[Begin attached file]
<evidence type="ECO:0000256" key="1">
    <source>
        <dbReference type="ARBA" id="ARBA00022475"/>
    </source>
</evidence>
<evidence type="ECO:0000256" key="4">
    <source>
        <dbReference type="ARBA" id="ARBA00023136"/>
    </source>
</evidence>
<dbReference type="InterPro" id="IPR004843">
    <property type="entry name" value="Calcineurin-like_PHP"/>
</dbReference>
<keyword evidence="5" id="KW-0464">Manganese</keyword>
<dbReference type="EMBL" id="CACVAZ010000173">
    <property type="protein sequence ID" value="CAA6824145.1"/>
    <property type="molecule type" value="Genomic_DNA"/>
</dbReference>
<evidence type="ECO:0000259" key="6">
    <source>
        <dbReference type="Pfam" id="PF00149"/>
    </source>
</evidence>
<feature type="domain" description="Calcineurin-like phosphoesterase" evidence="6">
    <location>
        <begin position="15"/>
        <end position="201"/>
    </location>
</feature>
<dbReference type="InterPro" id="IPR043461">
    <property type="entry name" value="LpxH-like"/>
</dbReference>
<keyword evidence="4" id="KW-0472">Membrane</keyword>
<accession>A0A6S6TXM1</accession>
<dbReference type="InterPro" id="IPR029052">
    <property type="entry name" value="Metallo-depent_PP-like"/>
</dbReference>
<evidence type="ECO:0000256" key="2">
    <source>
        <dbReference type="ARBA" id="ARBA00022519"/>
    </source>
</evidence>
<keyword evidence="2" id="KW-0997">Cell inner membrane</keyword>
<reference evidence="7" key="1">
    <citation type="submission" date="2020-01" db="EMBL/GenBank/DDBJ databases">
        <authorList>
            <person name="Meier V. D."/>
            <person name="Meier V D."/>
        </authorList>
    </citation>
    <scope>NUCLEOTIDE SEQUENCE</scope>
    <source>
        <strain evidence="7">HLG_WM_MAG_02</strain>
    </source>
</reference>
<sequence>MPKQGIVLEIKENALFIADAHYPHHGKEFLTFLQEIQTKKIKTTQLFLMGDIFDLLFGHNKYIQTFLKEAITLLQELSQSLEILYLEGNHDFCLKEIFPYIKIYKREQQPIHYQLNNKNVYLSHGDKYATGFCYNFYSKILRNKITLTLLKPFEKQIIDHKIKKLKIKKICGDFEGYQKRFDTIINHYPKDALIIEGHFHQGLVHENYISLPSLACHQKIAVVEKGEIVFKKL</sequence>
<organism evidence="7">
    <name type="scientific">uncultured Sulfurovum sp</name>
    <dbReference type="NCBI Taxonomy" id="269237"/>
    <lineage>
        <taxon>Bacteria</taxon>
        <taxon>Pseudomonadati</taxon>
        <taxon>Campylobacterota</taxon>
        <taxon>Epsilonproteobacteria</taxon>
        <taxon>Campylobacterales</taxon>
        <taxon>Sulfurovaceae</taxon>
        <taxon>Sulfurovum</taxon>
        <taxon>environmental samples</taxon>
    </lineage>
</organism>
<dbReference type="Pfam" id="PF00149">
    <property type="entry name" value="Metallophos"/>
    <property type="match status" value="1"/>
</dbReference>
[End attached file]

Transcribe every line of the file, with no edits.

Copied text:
<evidence type="ECO:0000256" key="1">
    <source>
        <dbReference type="ARBA" id="ARBA00022475"/>
    </source>
</evidence>
<evidence type="ECO:0000256" key="4">
    <source>
        <dbReference type="ARBA" id="ARBA00023136"/>
    </source>
</evidence>
<dbReference type="InterPro" id="IPR004843">
    <property type="entry name" value="Calcineurin-like_PHP"/>
</dbReference>
<keyword evidence="5" id="KW-0464">Manganese</keyword>
<dbReference type="EMBL" id="CACVAZ010000173">
    <property type="protein sequence ID" value="CAA6824145.1"/>
    <property type="molecule type" value="Genomic_DNA"/>
</dbReference>
<evidence type="ECO:0000259" key="6">
    <source>
        <dbReference type="Pfam" id="PF00149"/>
    </source>
</evidence>
<feature type="domain" description="Calcineurin-like phosphoesterase" evidence="6">
    <location>
        <begin position="15"/>
        <end position="201"/>
    </location>
</feature>
<dbReference type="InterPro" id="IPR043461">
    <property type="entry name" value="LpxH-like"/>
</dbReference>
<keyword evidence="4" id="KW-0472">Membrane</keyword>
<accession>A0A6S6TXM1</accession>
<dbReference type="InterPro" id="IPR029052">
    <property type="entry name" value="Metallo-depent_PP-like"/>
</dbReference>
<evidence type="ECO:0000256" key="2">
    <source>
        <dbReference type="ARBA" id="ARBA00022519"/>
    </source>
</evidence>
<keyword evidence="2" id="KW-0997">Cell inner membrane</keyword>
<reference evidence="7" key="1">
    <citation type="submission" date="2020-01" db="EMBL/GenBank/DDBJ databases">
        <authorList>
            <person name="Meier V. D."/>
            <person name="Meier V D."/>
        </authorList>
    </citation>
    <scope>NUCLEOTIDE SEQUENCE</scope>
    <source>
        <strain evidence="7">HLG_WM_MAG_02</strain>
    </source>
</reference>
<sequence>MPKQGIVLEIKENALFIADAHYPHHGKEFLTFLQEIQTKKIKTTQLFLMGDIFDLLFGHNKYIQTFLKEAITLLQELSQSLEILYLEGNHDFCLKEIFPYIKIYKREQQPIHYQLNNKNVYLSHGDKYATGFCYNFYSKILRNKITLTLLKPFEKQIIDHKIKKLKIKKICGDFEGYQKRFDTIINHYPKDALIIEGHFHQGLVHENYISLPSLACHQKIAVVEKGEIVFKKL</sequence>
<organism evidence="7">
    <name type="scientific">uncultured Sulfurovum sp</name>
    <dbReference type="NCBI Taxonomy" id="269237"/>
    <lineage>
        <taxon>Bacteria</taxon>
        <taxon>Pseudomonadati</taxon>
        <taxon>Campylobacterota</taxon>
        <taxon>Epsilonproteobacteria</taxon>
        <taxon>Campylobacterales</taxon>
        <taxon>Sulfurovaceae</taxon>
        <taxon>Sulfurovum</taxon>
        <taxon>environmental samples</taxon>
    </lineage>
</organism>
<dbReference type="Pfam" id="PF00149">
    <property type="entry name" value="Metallophos"/>
    <property type="match status" value="1"/>
</dbReference>